NIC1/NIC2/NIC3 8794

NICMOS Post-SAA calibration – CR Persistence Part 5

A new procedure proposed to alleviate the CR-persistence problem of NICMOS. Dark frames will be obtained immediately upon exiting the SAA contour 23, and every time a NICMOS exposure is scheduled within 50 minutes of coming out of the SAA. The darks will be obtained in parallel in all three NICMOS Cameras. The POST-SAA darks will be non-standard reference files available to users with a USEAFTER date/time mark. The keyword ‘USEAFTER=date/time’ will also be added to the header of each POST-SAA DARK frame. The keyword must be populated with the time, in addition to the date, because HST crosses the SAA ~8 times per day so each POST-SAA DARK will need to have the appropriate time specified, for users to identify the ones they need. Both the raw and processed images will be archived as POST-SAA DARKSs. Generally we expect that all NICMOS science/calibration observations started within 50 minutes of leaving an SAA will need such maps to remove the CR persistence from the science images. Each observation will need its own CRMAP, as different SAA passages leave different imprints on the NICMOS detectors.

WFPC2 10745


This calibration proposal is the Cycle 14 routine internal monitor for WFPC2, to be run weekly to monitor the health of the cameras. A variety of internal exposures are obtained in order to provide a monitor of the integrity of the CCD camera electronics in both bays {both gain 7 and gain 15 — to test stability of gains and bias levels}, a test for quantum efficiency in the CCDs, and a monitor for possible buildup of contaminants on the CCD windows. These also provide raw data for generating annual super-bias reference files for the calibration pipeline.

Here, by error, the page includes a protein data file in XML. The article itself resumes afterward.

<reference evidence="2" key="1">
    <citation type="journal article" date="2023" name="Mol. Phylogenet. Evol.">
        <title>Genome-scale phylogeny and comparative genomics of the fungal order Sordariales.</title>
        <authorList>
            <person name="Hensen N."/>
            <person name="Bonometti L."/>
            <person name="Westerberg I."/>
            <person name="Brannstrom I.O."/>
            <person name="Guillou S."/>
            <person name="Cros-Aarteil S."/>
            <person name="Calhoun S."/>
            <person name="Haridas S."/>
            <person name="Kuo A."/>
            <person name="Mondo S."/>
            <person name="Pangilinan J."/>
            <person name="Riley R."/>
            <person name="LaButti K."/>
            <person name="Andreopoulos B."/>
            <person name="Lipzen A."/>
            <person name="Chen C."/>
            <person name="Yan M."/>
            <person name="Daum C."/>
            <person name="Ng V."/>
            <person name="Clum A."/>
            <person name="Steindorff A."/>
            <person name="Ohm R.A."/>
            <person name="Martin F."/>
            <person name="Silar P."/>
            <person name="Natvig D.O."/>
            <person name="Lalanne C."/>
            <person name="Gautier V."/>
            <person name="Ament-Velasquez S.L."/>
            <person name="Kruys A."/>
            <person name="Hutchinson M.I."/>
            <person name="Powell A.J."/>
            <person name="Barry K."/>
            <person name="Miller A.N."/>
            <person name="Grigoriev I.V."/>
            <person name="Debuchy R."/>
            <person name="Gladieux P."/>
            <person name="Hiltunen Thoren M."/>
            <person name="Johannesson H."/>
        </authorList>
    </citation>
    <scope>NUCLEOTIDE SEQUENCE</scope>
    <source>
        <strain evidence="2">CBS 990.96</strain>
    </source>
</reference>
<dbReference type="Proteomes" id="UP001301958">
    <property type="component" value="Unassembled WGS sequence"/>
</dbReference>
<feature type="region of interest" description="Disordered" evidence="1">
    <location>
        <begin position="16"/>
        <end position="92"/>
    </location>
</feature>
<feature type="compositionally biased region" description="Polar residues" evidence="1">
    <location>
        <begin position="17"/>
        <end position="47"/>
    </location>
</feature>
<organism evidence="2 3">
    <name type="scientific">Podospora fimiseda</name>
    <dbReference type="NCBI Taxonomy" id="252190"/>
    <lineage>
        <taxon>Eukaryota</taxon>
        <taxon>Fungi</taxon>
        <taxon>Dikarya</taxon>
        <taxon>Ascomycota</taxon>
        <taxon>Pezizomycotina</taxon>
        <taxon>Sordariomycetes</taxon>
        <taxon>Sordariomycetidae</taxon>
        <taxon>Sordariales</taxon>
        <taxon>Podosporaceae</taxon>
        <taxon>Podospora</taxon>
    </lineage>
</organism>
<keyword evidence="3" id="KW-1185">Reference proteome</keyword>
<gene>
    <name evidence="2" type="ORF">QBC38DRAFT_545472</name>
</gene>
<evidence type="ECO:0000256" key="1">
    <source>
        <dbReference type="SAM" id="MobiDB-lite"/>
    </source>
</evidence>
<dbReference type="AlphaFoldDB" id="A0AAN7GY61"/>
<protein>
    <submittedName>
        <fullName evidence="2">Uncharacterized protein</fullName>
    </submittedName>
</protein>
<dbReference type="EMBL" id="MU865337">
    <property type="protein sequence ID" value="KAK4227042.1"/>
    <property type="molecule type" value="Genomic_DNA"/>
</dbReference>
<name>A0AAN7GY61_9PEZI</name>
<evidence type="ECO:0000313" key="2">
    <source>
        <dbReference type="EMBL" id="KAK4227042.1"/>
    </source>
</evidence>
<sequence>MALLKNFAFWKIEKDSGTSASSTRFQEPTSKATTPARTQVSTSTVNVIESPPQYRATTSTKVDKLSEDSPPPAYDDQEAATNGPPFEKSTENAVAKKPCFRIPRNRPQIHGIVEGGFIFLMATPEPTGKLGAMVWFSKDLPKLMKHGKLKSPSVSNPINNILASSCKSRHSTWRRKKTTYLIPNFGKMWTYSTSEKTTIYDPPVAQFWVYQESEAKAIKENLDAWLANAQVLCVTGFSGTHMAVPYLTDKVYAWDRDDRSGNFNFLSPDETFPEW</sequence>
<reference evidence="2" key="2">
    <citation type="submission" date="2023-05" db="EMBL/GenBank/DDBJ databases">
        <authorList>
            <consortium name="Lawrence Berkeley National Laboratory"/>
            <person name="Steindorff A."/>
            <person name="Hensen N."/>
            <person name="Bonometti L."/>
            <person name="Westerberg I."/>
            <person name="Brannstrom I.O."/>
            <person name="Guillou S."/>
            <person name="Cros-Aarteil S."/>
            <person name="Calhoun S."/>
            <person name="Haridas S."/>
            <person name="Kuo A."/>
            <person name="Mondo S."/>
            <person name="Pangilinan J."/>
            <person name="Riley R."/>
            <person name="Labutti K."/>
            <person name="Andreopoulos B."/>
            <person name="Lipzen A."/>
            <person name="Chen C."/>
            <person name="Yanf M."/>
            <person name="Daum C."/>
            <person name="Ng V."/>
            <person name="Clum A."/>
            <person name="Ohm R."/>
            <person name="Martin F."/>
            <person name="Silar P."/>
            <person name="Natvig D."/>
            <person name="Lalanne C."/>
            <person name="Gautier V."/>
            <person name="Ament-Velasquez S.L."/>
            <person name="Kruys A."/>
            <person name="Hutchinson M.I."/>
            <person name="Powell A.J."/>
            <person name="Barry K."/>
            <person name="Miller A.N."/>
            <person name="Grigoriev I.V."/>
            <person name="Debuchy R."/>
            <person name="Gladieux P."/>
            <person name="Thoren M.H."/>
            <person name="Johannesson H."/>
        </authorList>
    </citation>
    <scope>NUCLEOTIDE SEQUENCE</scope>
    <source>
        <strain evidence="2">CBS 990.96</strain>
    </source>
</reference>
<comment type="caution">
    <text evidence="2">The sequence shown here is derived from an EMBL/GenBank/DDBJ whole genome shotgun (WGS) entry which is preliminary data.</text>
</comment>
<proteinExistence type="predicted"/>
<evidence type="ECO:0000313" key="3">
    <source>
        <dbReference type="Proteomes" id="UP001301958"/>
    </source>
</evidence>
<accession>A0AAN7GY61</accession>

Significant Spacecraft Anomalies: (The following are preliminary reports of potential non-nominal performance that will be investigated.)

HSTARS: (None)


10412 – GSAcq(2,1,1) Failed to RGA Control

GSAcq(2,1,1) scheduled at 242/01:45:37 – 01:53:41 was observed to have failed to RGA Hold, due to STOP flag indication on FGS-2.Pre-acquisition OBADs (RSS) attitude corrections values not available due to LOS. Post-acquisition OBAD/MAP at 242/01:53:40 had 3-axis (RSS) error correction value of 11.08 arcseconds.


                          SCHEDULED      SUCCESSFUL 
FGS GSacq               10                     09 
FGS REacq                05                    05 
OBAD with Maneuver   30                    30 


SpaceRef staff editor.